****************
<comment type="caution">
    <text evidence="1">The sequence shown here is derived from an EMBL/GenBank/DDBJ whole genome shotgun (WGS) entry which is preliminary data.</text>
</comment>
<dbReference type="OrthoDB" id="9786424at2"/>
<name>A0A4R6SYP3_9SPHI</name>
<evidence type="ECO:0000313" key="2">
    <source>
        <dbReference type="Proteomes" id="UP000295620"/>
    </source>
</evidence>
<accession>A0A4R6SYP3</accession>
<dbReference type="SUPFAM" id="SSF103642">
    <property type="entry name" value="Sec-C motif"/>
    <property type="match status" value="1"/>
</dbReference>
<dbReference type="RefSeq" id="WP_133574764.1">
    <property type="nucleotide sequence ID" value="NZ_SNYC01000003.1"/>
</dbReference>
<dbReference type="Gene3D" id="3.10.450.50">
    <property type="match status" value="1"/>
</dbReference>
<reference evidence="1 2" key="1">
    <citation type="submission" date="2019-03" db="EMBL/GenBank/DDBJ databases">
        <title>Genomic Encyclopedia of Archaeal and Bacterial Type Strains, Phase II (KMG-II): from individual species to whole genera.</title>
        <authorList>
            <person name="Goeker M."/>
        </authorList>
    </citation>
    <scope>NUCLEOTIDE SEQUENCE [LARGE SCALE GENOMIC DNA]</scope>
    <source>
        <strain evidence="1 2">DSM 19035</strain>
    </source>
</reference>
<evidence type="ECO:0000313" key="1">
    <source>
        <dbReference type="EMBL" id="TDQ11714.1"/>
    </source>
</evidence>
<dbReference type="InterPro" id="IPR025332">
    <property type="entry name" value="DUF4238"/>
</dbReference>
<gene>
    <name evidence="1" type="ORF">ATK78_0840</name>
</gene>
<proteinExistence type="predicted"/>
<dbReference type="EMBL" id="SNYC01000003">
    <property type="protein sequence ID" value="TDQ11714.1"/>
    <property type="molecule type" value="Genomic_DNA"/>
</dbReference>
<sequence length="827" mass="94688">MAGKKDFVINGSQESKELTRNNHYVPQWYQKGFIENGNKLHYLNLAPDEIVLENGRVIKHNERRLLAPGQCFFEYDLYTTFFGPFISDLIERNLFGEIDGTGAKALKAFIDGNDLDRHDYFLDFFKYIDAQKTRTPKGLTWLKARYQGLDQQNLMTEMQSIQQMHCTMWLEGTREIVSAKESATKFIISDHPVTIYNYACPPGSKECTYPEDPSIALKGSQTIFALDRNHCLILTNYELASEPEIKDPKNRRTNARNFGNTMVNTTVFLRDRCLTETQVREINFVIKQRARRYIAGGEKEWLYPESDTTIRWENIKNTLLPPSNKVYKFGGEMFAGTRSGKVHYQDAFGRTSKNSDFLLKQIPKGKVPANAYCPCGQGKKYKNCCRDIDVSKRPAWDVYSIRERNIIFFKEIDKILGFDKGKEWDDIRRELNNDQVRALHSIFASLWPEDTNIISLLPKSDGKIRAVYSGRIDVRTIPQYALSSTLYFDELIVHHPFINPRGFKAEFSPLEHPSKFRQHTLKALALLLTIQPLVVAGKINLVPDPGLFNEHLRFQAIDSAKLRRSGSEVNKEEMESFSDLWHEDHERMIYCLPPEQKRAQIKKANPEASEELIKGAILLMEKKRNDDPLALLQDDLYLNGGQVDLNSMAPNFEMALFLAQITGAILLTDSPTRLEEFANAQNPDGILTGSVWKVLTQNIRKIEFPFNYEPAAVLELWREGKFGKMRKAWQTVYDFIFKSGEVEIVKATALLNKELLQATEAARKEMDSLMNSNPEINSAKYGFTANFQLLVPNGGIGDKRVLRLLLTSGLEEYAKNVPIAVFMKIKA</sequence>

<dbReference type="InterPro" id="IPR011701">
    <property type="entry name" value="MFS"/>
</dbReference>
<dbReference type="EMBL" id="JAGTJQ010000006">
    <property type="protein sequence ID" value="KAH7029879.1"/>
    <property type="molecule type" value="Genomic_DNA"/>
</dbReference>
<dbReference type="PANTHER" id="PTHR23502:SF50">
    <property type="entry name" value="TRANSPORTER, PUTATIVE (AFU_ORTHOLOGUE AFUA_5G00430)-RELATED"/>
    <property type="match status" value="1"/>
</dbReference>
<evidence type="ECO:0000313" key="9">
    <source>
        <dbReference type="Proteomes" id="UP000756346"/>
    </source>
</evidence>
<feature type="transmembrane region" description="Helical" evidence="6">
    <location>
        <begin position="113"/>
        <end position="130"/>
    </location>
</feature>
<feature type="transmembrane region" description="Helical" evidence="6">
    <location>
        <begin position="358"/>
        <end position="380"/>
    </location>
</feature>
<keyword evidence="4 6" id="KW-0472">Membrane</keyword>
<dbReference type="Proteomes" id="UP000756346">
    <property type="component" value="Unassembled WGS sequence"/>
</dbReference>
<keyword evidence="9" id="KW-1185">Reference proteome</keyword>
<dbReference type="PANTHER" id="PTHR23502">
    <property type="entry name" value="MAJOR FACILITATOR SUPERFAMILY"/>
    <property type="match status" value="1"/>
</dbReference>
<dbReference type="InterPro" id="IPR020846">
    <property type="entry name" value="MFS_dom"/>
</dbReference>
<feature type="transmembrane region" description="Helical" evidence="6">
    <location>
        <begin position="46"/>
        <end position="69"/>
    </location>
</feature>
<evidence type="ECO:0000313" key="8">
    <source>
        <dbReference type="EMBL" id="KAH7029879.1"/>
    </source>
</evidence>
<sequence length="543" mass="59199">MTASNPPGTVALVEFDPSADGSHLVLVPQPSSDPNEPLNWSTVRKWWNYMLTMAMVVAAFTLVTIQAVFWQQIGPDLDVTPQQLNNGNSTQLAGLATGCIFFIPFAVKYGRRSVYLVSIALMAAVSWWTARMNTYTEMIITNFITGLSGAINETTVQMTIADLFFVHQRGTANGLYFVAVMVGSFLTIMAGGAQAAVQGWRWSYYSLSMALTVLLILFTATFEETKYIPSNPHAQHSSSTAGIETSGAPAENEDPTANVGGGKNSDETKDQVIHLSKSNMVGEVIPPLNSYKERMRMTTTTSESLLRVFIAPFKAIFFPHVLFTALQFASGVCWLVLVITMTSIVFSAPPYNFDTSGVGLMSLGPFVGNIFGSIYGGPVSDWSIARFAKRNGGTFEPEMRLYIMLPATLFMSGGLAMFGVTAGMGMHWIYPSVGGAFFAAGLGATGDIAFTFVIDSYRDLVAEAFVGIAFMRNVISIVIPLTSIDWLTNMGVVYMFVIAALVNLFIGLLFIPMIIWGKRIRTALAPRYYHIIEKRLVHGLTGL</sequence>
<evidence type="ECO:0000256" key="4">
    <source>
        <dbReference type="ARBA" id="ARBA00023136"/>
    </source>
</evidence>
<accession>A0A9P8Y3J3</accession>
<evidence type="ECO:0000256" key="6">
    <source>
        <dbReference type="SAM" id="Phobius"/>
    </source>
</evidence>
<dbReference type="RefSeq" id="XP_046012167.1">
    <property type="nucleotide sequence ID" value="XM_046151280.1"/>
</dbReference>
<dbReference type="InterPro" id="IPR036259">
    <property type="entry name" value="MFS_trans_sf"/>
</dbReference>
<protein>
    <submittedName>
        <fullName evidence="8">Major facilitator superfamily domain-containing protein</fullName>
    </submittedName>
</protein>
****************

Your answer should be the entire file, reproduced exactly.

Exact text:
<comment type="caution">
    <text evidence="1">The sequence shown here is derived from an EMBL/GenBank/DDBJ whole genome shotgun (WGS) entry which is preliminary data.</text>
</comment>
<dbReference type="OrthoDB" id="9786424at2"/>
<name>A0A4R6SYP3_9SPHI</name>
<evidence type="ECO:0000313" key="2">
    <source>
        <dbReference type="Proteomes" id="UP000295620"/>
    </source>
</evidence>
<accession>A0A4R6SYP3</accession>
<dbReference type="SUPFAM" id="SSF103642">
    <property type="entry name" value="Sec-C motif"/>
    <property type="match status" value="1"/>
</dbReference>
<dbReference type="RefSeq" id="WP_133574764.1">
    <property type="nucleotide sequence ID" value="NZ_SNYC01000003.1"/>
</dbReference>
<dbReference type="Gene3D" id="3.10.450.50">
    <property type="match status" value="1"/>
</dbReference>
<reference evidence="1 2" key="1">
    <citation type="submission" date="2019-03" db="EMBL/GenBank/DDBJ databases">
        <title>Genomic Encyclopedia of Archaeal and Bacterial Type Strains, Phase II (KMG-II): from individual species to whole genera.</title>
        <authorList>
            <person name="Goeker M."/>
        </authorList>
    </citation>
    <scope>NUCLEOTIDE SEQUENCE [LARGE SCALE GENOMIC DNA]</scope>
    <source>
        <strain evidence="1 2">DSM 19035</strain>
    </source>
</reference>
<evidence type="ECO:0000313" key="1">
    <source>
        <dbReference type="EMBL" id="TDQ11714.1"/>
    </source>
</evidence>
<dbReference type="InterPro" id="IPR025332">
    <property type="entry name" value="DUF4238"/>
</dbReference>
<gene>
    <name evidence="1" type="ORF">ATK78_0840</name>
</gene>
<proteinExistence type="predicted"/>
<dbReference type="EMBL" id="SNYC01000003">
    <property type="protein sequence ID" value="TDQ11714.1"/>
    <property type="molecule type" value="Genomic_DNA"/>
</dbReference>
<sequence length="827" mass="94688">MAGKKDFVINGSQESKELTRNNHYVPQWYQKGFIENGNKLHYLNLAPDEIVLENGRVIKHNERRLLAPGQCFFEYDLYTTFFGPFISDLIERNLFGEIDGTGAKALKAFIDGNDLDRHDYFLDFFKYIDAQKTRTPKGLTWLKARYQGLDQQNLMTEMQSIQQMHCTMWLEGTREIVSAKESATKFIISDHPVTIYNYACPPGSKECTYPEDPSIALKGSQTIFALDRNHCLILTNYELASEPEIKDPKNRRTNARNFGNTMVNTTVFLRDRCLTETQVREINFVIKQRARRYIAGGEKEWLYPESDTTIRWENIKNTLLPPSNKVYKFGGEMFAGTRSGKVHYQDAFGRTSKNSDFLLKQIPKGKVPANAYCPCGQGKKYKNCCRDIDVSKRPAWDVYSIRERNIIFFKEIDKILGFDKGKEWDDIRRELNNDQVRALHSIFASLWPEDTNIISLLPKSDGKIRAVYSGRIDVRTIPQYALSSTLYFDELIVHHPFINPRGFKAEFSPLEHPSKFRQHTLKALALLLTIQPLVVAGKINLVPDPGLFNEHLRFQAIDSAKLRRSGSEVNKEEMESFSDLWHEDHERMIYCLPPEQKRAQIKKANPEASEELIKGAILLMEKKRNDDPLALLQDDLYLNGGQVDLNSMAPNFEMALFLAQITGAILLTDSPTRLEEFANAQNPDGILTGSVWKVLTQNIRKIEFPFNYEPAAVLELWREGKFGKMRKAWQTVYDFIFKSGEVEIVKATALLNKELLQATEAARKEMDSLMNSNPEINSAKYGFTANFQLLVPNGGIGDKRVLRLLLTSGLEEYAKNVPIAVFMKIKA</sequence>

<dbReference type="InterPro" id="IPR011701">
    <property type="entry name" value="MFS"/>
</dbReference>
<dbReference type="EMBL" id="JAGTJQ010000006">
    <property type="protein sequence ID" value="KAH7029879.1"/>
    <property type="molecule type" value="Genomic_DNA"/>
</dbReference>
<dbReference type="PANTHER" id="PTHR23502:SF50">
    <property type="entry name" value="TRANSPORTER, PUTATIVE (AFU_ORTHOLOGUE AFUA_5G00430)-RELATED"/>
    <property type="match status" value="1"/>
</dbReference>
<evidence type="ECO:0000313" key="9">
    <source>
        <dbReference type="Proteomes" id="UP000756346"/>
    </source>
</evidence>
<feature type="transmembrane region" description="Helical" evidence="6">
    <location>
        <begin position="113"/>
        <end position="130"/>
    </location>
</feature>
<feature type="transmembrane region" description="Helical" evidence="6">
    <location>
        <begin position="358"/>
        <end position="380"/>
    </location>
</feature>
<keyword evidence="4 6" id="KW-0472">Membrane</keyword>
<dbReference type="Proteomes" id="UP000756346">
    <property type="component" value="Unassembled WGS sequence"/>
</dbReference>
<keyword evidence="9" id="KW-1185">Reference proteome</keyword>
<dbReference type="PANTHER" id="PTHR23502">
    <property type="entry name" value="MAJOR FACILITATOR SUPERFAMILY"/>
    <property type="match status" value="1"/>
</dbReference>
<dbReference type="InterPro" id="IPR020846">
    <property type="entry name" value="MFS_dom"/>
</dbReference>
<feature type="transmembrane region" description="Helical" evidence="6">
    <location>
        <begin position="46"/>
        <end position="69"/>
    </location>
</feature>
<evidence type="ECO:0000313" key="8">
    <source>
        <dbReference type="EMBL" id="KAH7029879.1"/>
    </source>
</evidence>
<sequence length="543" mass="59199">MTASNPPGTVALVEFDPSADGSHLVLVPQPSSDPNEPLNWSTVRKWWNYMLTMAMVVAAFTLVTIQAVFWQQIGPDLDVTPQQLNNGNSTQLAGLATGCIFFIPFAVKYGRRSVYLVSIALMAAVSWWTARMNTYTEMIITNFITGLSGAINETTVQMTIADLFFVHQRGTANGLYFVAVMVGSFLTIMAGGAQAAVQGWRWSYYSLSMALTVLLILFTATFEETKYIPSNPHAQHSSSTAGIETSGAPAENEDPTANVGGGKNSDETKDQVIHLSKSNMVGEVIPPLNSYKERMRMTTTTSESLLRVFIAPFKAIFFPHVLFTALQFASGVCWLVLVITMTSIVFSAPPYNFDTSGVGLMSLGPFVGNIFGSIYGGPVSDWSIARFAKRNGGTFEPEMRLYIMLPATLFMSGGLAMFGVTAGMGMHWIYPSVGGAFFAAGLGATGDIAFTFVIDSYRDLVAEAFVGIAFMRNVISIVIPLTSIDWLTNMGVVYMFVIAALVNLFIGLLFIPMIIWGKRIRTALAPRYYHIIEKRLVHGLTGL</sequence>
<evidence type="ECO:0000256" key="4">
    <source>
        <dbReference type="ARBA" id="ARBA00023136"/>
    </source>
</evidence>
<accession>A0A9P8Y3J3</accession>
<evidence type="ECO:0000256" key="6">
    <source>
        <dbReference type="SAM" id="Phobius"/>
    </source>
</evidence>
<dbReference type="RefSeq" id="XP_046012167.1">
    <property type="nucleotide sequence ID" value="XM_046151280.1"/>
</dbReference>
<dbReference type="InterPro" id="IPR036259">
    <property type="entry name" value="MFS_trans_sf"/>
</dbReference>
<protein>
    <submittedName>
        <fullName evidence="8">Major facilitator superfamily domain-containing protein</fullName>
    </submittedName>
</protein>